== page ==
In a few short weeks we will be entering the third decade of the third millennium. Now, as many in the banking world are winding down and enjoying their holidays, would be a good time for us to sit back and think ahead toward the coming decade and the changes we ourselves would like to see in banking, payments and finance.

With that said, here are our three main predictions for this next decade:

1.      Collaboration and Cooperation

Banking is a traditionally conservative industry. For centuries, change happened tentatively and slowly. That is likely one of the main reasons for the industry surviving as it has for so long. In recent decades, however, the pace of change has been accelerating, and there is little chance of the trend decelerating. So, brace yourselves, change will keep on coming, and there will be more of it.

In this climate, it would behoof many of us to put old rivalries and competition to rest, instead focusing on building a sustainable future we can thrive in. Whether you think of it as a grown-up version of the “buddy system” or view it as simply prudent business sense, collaboration is likely to be a necessity for prosperity. The demands put upon banks to be everything to everyone at all times are simply impossible to satisfy. Strategic partnerships provide a solution that will soon be unavoidable.

Future partnerships will go beyond the old vendor-client paradigm. Whether they like it or not, many banks will have to accept partnerships with young fintechs and big tech giants, that much is clear. Innovative and brave ones will venture forth to partner with community organisations and perhaps even governmental bodies. Such initiatives will allow banks to better integrate with their clients’ funds flow funnels and to provide better adapted services, putting them a step ahead of the competition.

2.      Data and Personalised Services

Today’s consumers have grown to expect a different kind of service – adaptive, smart and deeply personal. Big Tech and smaller startups have made a livelihood of anticipating the wants and needs to users, and have taught consumers to expect similar in all walks of life. There is little reason why banks should not provide a similar level of service.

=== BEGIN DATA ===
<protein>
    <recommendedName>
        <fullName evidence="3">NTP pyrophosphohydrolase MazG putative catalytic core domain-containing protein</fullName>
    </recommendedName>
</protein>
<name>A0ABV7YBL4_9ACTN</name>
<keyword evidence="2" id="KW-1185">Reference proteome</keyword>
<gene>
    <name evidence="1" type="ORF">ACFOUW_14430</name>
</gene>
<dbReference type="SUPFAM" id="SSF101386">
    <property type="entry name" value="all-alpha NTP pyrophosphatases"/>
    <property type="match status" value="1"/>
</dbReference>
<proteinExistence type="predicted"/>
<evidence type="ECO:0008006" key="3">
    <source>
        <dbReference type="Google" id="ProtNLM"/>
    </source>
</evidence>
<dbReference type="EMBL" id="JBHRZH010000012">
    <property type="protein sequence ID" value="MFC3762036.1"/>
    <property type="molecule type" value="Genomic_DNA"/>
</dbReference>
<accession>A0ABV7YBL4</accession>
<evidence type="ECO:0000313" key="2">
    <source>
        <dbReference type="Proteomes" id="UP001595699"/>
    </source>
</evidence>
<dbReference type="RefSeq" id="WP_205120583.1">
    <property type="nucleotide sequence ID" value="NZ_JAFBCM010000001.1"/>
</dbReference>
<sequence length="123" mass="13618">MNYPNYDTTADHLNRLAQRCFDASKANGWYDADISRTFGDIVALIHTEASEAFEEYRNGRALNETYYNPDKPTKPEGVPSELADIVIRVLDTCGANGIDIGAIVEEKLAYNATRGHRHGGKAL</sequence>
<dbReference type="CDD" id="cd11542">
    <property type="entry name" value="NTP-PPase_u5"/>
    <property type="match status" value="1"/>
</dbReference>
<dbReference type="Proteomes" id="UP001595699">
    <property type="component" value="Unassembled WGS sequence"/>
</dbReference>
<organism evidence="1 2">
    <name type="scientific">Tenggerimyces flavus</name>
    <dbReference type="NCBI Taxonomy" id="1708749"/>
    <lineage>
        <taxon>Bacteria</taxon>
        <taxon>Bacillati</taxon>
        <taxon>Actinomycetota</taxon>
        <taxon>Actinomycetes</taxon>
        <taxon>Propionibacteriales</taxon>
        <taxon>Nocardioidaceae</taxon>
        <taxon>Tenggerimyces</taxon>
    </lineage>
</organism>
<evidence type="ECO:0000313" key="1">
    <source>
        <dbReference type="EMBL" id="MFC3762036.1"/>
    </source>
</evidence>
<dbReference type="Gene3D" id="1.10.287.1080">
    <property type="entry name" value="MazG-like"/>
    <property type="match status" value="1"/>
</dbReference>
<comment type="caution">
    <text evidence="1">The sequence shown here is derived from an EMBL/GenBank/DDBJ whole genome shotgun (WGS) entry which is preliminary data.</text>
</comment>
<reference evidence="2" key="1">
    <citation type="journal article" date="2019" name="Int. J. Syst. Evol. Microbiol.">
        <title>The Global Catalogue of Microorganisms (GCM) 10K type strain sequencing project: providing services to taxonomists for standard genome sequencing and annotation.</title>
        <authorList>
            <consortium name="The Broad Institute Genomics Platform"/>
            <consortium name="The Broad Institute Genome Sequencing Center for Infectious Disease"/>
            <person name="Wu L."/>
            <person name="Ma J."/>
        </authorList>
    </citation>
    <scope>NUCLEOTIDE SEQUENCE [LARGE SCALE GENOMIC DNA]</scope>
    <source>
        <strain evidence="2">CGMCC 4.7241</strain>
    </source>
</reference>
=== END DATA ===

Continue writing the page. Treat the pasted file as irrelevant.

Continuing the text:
While many of us are still astounded by the amounts of data tech companies manage to collect and process, it is time for us in the banking and payments world to don our student caps and start playing catch-up. The opportunities afforded by today’s data hoards are enormous, and in the coming decade are likely to grow unimaginably larger. We now have access to a wealth of consumer data, ranging from lifestyle preferences, product ownership and purchase history to geolocation and even insights from social media.

This data could allow banks to take a much more active role, to help customers with their financial well-being and even individually tailored financial products. Providing such a genuinely useful service could go a long way to restoring the worn-out trust people have in banks.

3.      Non-Traditional Finance

Fintechs have made great strides to penetrate financial services markets in recent years, and the trend is likely to accelerate. What traditional institutions have in money, infrastructure and established customer bases, fintechs make up for in speed and agility. These attributes, many of us are coming to discover, can make or break a financial institution in the new millennium. The way the payments ecosystem has changed dramatically in recent years is nothing but a preview to the changes coming to the wider financial services field.

What fintechs have is the ability to try out innovative solutions without the risk of alienating existing customers, without the weight of legacy applications, and without cumbersome internal rules and drowsy corporate cultures stifling change.

According to Acxiom, “The movement toward open banking and open APIs will only increase the speed of change as fintech business models and technologies allow them to align with new opportunities very quickly.”

In the coming decade, this ability will serve fintechs well. As they grow accustomed to the mechanics of finance, fintechs will more and more challenge entrenched players, slowly nibbling at their customer bases. Smaller and mid-tier financial institutions, lacking the heft of their larger competitors, could struggle to compete. The wiser of them will find ways to collaborate and cooperate with these upstart entrants.


How these trends will play out in the next few years remains to be seen, but one thing is certain: those who were hoping for some peace and quiet after a tumultuous decade better brace themselves for the many more small and large revolutions to come.

For the big bankers, our advice is to find those strategic partners you can believe in. Nurture them and let them take on the risks you can’t. These young upstarts could be just the engines of innovation that you desire.

And for the fintechs? Go get them and try not to get burnt out. And while you’re at it, try to find the added value you could offer to your potential larger partners. They could give that leg up over the competition.